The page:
5.1 – Application of Traditional Knowledge

Dawul Wuru Aboriginal Corporation Caring for Sea Country 5.1 – Application of Traditional Knowledge

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    Kyle Sonnenberg


      Our team has picked challenge 5.1 to design a tank for the transport of injured dugong. My research has highlighted the importance of using the Traditional Knowledge of Elders as the foundation for design which should be supplemented with Western technology.

      Brian Singleton mentions in an introductory video of the Interactive section that the Sea Rangers have an Elder on staff as a Ranger. Is it possible to have one of the EWB staff inquire about the Traditional Knowledge they may possess that could serve as the foundation for the retrieval and securing of an injured dugong?

      Capture myopathy and the movement of the dugong into a tank are my critical concerns at the moment and I believe a design based on Traditional Knowledge may help to alleviate the stress of the animal.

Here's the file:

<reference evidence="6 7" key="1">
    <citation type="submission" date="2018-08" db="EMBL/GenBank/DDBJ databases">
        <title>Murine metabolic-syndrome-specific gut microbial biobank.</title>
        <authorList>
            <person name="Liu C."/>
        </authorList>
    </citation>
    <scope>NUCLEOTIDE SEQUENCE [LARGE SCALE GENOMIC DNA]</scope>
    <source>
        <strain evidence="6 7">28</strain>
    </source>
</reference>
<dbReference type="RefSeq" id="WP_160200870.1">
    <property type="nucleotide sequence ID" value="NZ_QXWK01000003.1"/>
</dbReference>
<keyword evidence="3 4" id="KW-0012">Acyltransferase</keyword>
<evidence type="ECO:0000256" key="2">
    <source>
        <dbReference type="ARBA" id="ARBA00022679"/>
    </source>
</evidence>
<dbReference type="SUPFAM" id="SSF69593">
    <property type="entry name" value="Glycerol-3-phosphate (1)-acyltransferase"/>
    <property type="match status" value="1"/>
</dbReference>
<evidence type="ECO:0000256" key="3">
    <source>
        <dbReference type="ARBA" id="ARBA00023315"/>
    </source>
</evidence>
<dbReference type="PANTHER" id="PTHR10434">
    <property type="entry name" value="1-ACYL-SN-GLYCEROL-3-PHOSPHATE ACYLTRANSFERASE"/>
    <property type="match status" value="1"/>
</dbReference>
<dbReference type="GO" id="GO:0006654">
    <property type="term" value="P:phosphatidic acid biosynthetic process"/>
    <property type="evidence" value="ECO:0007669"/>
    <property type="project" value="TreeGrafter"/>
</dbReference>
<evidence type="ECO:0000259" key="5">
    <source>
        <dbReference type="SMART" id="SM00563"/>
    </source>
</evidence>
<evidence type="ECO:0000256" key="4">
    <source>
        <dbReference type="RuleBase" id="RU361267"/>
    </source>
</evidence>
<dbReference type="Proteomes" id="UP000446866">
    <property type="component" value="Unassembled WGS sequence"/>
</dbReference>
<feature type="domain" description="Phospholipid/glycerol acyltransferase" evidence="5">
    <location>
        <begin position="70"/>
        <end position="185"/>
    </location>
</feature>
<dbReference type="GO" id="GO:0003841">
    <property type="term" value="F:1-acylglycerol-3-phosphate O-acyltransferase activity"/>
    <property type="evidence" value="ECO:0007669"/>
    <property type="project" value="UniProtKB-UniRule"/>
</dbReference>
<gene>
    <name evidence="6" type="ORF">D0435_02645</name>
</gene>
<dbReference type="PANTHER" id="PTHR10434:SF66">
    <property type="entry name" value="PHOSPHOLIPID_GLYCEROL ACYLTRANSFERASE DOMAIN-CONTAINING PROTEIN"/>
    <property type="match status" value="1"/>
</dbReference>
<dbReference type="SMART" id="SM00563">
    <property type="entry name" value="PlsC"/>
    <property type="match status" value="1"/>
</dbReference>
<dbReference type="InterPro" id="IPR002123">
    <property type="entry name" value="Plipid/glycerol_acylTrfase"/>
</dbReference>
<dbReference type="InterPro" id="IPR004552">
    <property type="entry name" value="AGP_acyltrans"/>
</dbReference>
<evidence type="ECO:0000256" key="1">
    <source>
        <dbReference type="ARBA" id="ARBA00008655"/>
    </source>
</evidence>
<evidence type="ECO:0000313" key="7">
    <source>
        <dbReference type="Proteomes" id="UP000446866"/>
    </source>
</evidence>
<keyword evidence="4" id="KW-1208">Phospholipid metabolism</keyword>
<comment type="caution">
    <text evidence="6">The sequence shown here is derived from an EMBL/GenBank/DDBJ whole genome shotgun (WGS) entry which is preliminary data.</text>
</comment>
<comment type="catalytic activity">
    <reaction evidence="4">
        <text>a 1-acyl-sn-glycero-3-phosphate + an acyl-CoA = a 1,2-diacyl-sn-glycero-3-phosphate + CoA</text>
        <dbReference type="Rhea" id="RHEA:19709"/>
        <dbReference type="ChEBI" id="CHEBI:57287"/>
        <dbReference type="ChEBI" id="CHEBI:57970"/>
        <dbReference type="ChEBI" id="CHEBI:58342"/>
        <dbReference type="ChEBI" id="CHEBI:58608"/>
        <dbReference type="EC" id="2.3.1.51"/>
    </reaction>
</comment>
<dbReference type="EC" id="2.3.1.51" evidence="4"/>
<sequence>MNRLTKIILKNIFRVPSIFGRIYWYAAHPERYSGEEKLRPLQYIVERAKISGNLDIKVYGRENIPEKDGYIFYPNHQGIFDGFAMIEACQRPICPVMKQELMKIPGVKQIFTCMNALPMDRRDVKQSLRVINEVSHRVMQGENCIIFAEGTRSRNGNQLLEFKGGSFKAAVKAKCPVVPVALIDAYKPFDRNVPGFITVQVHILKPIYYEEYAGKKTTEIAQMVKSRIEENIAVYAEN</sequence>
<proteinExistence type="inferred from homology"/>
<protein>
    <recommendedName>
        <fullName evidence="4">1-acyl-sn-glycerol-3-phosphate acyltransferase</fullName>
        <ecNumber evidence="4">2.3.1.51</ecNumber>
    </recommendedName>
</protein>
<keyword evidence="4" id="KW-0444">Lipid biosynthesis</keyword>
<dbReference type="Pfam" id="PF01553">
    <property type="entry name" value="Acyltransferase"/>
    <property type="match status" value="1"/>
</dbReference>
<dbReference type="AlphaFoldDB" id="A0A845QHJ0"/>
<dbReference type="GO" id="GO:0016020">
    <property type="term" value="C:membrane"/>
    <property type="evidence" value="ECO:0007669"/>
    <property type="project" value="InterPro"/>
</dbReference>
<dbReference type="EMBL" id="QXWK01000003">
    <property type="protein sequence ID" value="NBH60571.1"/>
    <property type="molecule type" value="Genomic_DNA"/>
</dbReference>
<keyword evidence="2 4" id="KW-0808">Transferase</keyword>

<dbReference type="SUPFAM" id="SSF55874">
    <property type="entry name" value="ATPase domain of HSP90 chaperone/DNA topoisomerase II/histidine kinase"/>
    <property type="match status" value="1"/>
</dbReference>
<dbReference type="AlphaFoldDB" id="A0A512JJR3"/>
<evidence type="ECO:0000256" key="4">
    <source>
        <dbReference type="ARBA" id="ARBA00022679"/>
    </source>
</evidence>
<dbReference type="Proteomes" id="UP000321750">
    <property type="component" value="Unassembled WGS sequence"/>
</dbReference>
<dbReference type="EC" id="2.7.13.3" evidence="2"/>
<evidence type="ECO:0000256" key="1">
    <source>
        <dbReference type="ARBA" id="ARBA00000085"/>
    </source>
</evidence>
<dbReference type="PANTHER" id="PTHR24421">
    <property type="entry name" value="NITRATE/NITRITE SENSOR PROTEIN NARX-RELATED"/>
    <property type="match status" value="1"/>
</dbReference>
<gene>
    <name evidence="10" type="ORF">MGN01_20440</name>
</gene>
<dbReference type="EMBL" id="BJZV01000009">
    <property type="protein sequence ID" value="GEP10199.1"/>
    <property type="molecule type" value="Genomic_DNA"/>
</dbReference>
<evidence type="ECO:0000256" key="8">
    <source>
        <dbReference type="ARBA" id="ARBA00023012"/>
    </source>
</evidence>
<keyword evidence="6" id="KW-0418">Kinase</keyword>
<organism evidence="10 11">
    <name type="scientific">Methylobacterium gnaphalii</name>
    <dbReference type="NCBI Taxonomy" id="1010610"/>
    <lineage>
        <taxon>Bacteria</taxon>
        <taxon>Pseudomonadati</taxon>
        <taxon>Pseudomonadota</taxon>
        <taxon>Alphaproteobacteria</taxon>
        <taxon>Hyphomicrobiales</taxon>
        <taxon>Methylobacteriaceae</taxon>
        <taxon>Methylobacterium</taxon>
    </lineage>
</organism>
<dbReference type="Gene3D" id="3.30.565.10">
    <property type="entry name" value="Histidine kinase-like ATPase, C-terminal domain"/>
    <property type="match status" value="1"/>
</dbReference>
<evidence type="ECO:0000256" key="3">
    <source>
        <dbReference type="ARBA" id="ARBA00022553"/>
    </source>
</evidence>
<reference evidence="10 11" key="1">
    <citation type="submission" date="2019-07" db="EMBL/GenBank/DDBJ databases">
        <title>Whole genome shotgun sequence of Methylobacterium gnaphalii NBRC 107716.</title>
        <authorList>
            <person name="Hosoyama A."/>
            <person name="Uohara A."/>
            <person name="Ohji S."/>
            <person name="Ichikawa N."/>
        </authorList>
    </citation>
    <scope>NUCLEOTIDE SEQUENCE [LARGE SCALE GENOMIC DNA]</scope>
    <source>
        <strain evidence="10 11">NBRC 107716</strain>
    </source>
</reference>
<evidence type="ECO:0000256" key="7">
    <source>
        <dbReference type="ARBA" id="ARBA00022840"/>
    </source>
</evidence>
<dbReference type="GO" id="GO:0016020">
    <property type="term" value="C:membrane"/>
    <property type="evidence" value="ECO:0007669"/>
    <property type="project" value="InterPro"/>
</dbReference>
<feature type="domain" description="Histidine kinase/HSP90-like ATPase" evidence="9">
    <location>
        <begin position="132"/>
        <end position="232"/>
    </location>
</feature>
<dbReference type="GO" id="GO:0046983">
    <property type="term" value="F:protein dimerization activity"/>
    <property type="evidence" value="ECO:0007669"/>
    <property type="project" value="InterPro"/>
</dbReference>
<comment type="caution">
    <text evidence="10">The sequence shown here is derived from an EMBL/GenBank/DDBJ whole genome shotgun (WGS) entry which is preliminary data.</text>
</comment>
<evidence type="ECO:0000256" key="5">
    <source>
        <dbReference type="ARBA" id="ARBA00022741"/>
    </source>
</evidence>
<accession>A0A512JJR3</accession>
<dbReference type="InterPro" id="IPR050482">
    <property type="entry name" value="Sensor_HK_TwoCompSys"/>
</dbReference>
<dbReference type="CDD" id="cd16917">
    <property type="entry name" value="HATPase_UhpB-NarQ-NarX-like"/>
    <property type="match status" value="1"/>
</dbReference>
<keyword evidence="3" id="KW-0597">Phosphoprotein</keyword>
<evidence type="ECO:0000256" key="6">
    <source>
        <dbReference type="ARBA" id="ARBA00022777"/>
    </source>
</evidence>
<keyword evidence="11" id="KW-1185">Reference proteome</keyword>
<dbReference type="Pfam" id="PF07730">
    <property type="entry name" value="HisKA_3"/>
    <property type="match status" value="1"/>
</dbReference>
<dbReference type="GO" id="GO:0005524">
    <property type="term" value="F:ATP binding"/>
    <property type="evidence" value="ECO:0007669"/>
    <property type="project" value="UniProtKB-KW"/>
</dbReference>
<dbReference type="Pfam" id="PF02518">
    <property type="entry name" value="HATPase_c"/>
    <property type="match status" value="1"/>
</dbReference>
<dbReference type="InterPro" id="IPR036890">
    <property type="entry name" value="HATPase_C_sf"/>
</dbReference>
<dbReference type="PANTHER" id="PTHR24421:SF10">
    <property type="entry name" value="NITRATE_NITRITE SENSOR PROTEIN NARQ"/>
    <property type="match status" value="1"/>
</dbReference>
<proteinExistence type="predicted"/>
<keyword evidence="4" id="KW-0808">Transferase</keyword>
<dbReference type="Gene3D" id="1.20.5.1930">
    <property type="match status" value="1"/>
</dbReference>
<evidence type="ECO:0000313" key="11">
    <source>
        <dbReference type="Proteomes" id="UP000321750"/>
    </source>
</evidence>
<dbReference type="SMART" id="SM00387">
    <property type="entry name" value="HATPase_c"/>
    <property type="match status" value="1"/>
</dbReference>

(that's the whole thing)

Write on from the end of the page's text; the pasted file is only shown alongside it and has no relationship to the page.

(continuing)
I would not expect the direct knowledge to be divulged to me, but perhaps important practices, techniques, or considerations would help. Reports I looked through mentioned that such Traditional Knowledge is at risk of disappearing because of the inability to practice, so if possible, I want to consider a design that would help to facilitate this.

      Thank you.

      Jean Aquinde

        Hi Kyle,

        It’s great that you’re trying to embed the Traditional Knowledge in your design. We can reach out to DWAC and see if they have any information that might influence your design. This activity may take about a week or more.

        Have you browsed the Yirrganydyi Traditional Use of Marine Resource Agreement (TUMRA) and the Yirrganydyi Sea Country Plan in the Resources section? You can quote interesting sections in your report to strengthen your research.

        The TUMRA outlines how Yirrganydji Traditional Owners will protect cultural and heritage values, conserve biodiversity and enhance the resilience of the Great Barrier Reef while also highlighting the importance of supporting and recognising the leadership, responsibilities and management roles of Traditional Owners over their lands and waters.

        The Sea Country plan was developed so that people could better understand what it means to the Yirrganydji people, their concerns about their Country, and how they need to be addressed.

        We’ll update this post as soon as we get more information from Dawul Wuru.


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